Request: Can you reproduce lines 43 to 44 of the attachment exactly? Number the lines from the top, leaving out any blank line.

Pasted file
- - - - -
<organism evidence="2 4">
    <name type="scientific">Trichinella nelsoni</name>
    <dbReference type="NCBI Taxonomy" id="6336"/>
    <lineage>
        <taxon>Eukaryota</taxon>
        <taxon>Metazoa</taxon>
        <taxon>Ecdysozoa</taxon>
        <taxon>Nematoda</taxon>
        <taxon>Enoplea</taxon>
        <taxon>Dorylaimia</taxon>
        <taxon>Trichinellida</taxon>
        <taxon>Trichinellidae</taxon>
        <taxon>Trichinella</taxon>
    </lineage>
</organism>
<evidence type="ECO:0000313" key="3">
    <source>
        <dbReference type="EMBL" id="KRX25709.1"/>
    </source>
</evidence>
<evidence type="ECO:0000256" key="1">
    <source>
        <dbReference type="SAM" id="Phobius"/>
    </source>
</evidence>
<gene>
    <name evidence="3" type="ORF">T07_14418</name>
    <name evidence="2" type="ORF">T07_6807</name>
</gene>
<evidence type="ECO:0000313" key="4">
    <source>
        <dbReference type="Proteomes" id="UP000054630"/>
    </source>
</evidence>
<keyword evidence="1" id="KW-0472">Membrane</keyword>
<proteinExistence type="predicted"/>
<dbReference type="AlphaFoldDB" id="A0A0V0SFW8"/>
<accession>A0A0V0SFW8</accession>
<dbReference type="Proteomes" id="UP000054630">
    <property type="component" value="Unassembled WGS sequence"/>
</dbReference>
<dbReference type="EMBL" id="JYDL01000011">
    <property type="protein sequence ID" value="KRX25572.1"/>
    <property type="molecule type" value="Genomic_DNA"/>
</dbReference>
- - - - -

    <property type="protein sequence ID" value="KRX25572.1"/>
    <property type="molecule type" value="Genomic_DNA"/>